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Given a classical-quantum(cq) state $\rho_{XE}$, where the $X$ register is classical, I want to prove the following:

$$ \begin{align} H_\infty(X|E) \ge H_\infty(X) - \log|E|,\tag{1} \end{align} $$ i.e., the conditional min-entropy of $X$, having access to the quantum register $E$ is at least the min-entropy of $X$ minus the log of dimension of the quantum register $E$.

The term $H_\infty(X|E)$ is defined as the following:

$$ H_\infty(X|E) := \underset{\sigma_E}{\sup} \max\{\lambda \in \mathbb{R} : 2^{-\lambda} \mathbb{I} \otimes \sigma_E - \rho_{XE} \ge 0\} $$

It is my understanding that, $X$ is a classical register and in this case the min-entropy is defined as:

$$H_\infty(X) = -\log \underset{x}\max p_x,$$ for the classical probability distribution $\{p_x\}_x$ of the random variable $X$. From this, we can easily see that,

$$ H_\infty(X) \le H(X) \le \log|X|. $$ I also know that, $$ H(X|E) \le H(X), $$ because conditioning can not increase entropy. Here is what I tried, $$ \begin{align*} H_\infty(X|E) &\le H(X|E) \\ &= H(XE) - H(E) \\ &= H(X) + \sum_x p_x H(\rho_x) - H(E) \\ &\ge H(X) + \sum_x p_x H(\rho_x) - \log |E|, \end{align*} $$ and you see the obvious problem with my reasoning. What is the correct approach to prove equation (1)? Thanks in advance.

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  • $\begingroup$ How is $H_{\infty}(X|E)$ defined? $\endgroup$ Jul 5 at 6:35
  • $\begingroup$ The definition is found in this paper: arxiv.org/pdf/0807.1338.pdf . In page 2, equation 3. I am not writing it in the comment because it involves a lot of latex and not sure how that would work out in the comment. $\endgroup$ Jul 5 at 18:35
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    $\begingroup$ @QuestionEverything You could edit your question to include it? $\endgroup$
    – Rammus
    Jul 6 at 7:38
  • $\begingroup$ Thanks guys, I've updated the question. $\endgroup$ Jul 6 at 19:46
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Let $\rho_{XE} = \sum_x p(x) |x\rangle \langle x| \otimes \rho_E(x)$ where $p(x)$ is a probability distribution and for each $x$, $\rho_E(x)$ is a quantum state on the system $E$. Let $\|X\|_1 = \mathrm{tr}[(X^* X)^{1/2}]$ and let $\|X\|_{\infty} = \max_i \sigma_i(X)$ where $\sigma_i(X)$ are the singular values of $X$. Note that if $X$ is a positive-semidefinite matrix then $\|X\|_1 = \mathrm{tr}[X]$ and $\|X\|_{\infty} = \lambda_{\max}$ where $\lambda_{\max}$ is the largest eigenvalue of $X$.

We use the form of the min-entropy given by $$ H_{\min}(X|E) = - \log p_{guess}(X|E) $$ where $$ p_{guess}(X|E) = \max_{\text{POVMs } M_x}\sum_x p(x) \mathrm{tr}[M_x \rho_E(x)] $$ is the maximum probability that an agent holding the system $E$ could guess the value of the register $X$ by measuring $E$.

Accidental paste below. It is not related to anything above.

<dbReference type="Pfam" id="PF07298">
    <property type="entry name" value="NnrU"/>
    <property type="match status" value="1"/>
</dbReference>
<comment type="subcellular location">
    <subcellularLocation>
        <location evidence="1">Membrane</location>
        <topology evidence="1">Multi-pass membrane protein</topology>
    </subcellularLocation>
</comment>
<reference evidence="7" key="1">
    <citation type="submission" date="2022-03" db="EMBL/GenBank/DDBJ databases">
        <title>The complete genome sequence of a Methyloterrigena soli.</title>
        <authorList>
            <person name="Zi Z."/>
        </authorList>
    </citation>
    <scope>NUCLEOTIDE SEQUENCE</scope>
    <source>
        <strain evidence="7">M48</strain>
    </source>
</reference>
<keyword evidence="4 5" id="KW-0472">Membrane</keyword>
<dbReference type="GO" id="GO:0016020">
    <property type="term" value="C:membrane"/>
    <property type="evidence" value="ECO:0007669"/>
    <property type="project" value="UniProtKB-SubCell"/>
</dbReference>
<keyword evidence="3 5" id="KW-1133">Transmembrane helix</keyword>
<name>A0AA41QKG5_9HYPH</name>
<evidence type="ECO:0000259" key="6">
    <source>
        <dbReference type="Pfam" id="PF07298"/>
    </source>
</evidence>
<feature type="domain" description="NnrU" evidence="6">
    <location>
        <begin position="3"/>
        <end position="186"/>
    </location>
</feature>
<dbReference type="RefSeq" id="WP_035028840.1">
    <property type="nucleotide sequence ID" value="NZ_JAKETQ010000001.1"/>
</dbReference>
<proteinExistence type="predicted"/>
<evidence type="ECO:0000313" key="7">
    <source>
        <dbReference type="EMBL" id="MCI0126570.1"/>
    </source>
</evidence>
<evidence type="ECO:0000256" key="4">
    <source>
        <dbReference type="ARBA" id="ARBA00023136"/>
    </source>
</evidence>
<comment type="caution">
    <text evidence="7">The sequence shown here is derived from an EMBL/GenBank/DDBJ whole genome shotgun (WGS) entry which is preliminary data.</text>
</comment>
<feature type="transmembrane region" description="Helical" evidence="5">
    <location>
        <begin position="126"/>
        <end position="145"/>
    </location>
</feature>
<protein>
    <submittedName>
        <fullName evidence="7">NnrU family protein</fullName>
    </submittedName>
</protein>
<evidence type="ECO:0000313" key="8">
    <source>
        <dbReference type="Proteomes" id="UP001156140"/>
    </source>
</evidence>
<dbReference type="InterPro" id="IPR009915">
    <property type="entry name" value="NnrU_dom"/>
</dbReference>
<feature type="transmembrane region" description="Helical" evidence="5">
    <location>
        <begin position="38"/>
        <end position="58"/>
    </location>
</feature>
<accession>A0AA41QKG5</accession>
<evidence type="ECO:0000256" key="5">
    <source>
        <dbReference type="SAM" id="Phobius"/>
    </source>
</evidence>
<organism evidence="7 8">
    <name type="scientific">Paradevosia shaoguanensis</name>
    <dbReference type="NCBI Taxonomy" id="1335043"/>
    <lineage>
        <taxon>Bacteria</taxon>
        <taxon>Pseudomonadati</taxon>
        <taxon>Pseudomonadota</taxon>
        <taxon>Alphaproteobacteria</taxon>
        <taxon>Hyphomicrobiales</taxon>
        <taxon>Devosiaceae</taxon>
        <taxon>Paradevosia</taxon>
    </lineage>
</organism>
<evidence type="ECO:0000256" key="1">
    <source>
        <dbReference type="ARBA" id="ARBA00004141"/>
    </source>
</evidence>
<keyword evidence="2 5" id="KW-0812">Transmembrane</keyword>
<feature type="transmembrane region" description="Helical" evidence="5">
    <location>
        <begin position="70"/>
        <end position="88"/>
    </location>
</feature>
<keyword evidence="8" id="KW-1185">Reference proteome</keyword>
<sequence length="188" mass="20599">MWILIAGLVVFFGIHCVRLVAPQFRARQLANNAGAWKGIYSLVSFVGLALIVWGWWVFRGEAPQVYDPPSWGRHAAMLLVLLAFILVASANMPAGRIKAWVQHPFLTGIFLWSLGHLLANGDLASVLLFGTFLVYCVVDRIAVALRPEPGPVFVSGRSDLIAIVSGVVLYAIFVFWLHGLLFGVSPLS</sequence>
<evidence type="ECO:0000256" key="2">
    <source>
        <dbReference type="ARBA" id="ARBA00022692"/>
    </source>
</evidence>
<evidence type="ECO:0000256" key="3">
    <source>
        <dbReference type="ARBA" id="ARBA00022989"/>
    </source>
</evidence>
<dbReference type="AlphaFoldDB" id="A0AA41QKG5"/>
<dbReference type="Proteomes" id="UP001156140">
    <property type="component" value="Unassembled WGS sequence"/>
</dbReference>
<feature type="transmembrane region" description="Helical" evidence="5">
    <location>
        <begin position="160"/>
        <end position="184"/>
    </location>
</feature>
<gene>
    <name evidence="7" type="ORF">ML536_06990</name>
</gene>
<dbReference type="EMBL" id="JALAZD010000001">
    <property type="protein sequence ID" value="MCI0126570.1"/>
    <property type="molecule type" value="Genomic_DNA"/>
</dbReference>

In order to obtain the lower bound on $H_{\min}$ we look for an upper bound on $p_{guess}$. Therefore, $$ \begin{aligned} \max_{\text{POVMs } M_x}\sum_x p(x) \mathrm{tr}[M_x \rho_E(x)] &\leq p_{\max} \max_{\text{POVMs } M_x}\sum_x \mathrm{tr}[M_x \rho_E(x)] \\ &\leq p_{\max} \max_{\text{POVMs } M_x}\sum_x \|M_x\|_1 \|\rho_E(x)\|_{\infty} \\ &\leq p_{\max} \max_{\text{POVMs } M_x}\sum_x\|M_x\|_1 \\ &= p_{\max} \max_{\text{POVMs } M_x}\sum_x \mathrm{tr}[M_x] \\ &= p_{\max} \max_{\text{POVMs } M_x} \mathrm{tr}[I_E] \\ &= p_{\max} |E|. \end{aligned} $$ On the third line we trivially upper bounded each probability by $p_{\max} = \max p(x)$ (noting each term in the sum is nonnegative); on the second line we used Hölder's inequality for the Hilbert-Schmidt inner product $\langle A, B\rangle = \mathrm{tr}[A^* B]$; on the third line we noted that the largest eigenvalue of $\rho_E(X)$ is never larger than $1$ as it is a quantum state; on the fourth line we noted $M_x\geq 0$ and so $\|M_x\|_1 = \mathrm{tr}[M_x]$; on the fifth line we used the fact that $\sum_x M_x = I_E$ and on the final line we noted that $\mathrm{tr}[I_E] = |E|$.

Plugging this upper bound into the definition of the min-entropy you get the desired lower bound.

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    $\begingroup$ Nice answer! Is there any analogous statement for non-CQ states? $\endgroup$ Jul 6 at 17:25
  • $\begingroup$ Thanks a lot, Rammus, could you please give me a reference link for the Holder's inequality for HS inner product? Because it seems there are a lot of forms for this and I just wanted to see the one that you have used... $\endgroup$ Jul 6 at 19:53
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    $\begingroup$ @QuestionEverything Equation 1.174 $\endgroup$
    – Rammus
    Jul 6 at 20:13
  • $\begingroup$ @user1936752 Not that I know of, sorry. $\endgroup$
    – Rammus
    Jul 6 at 20:13

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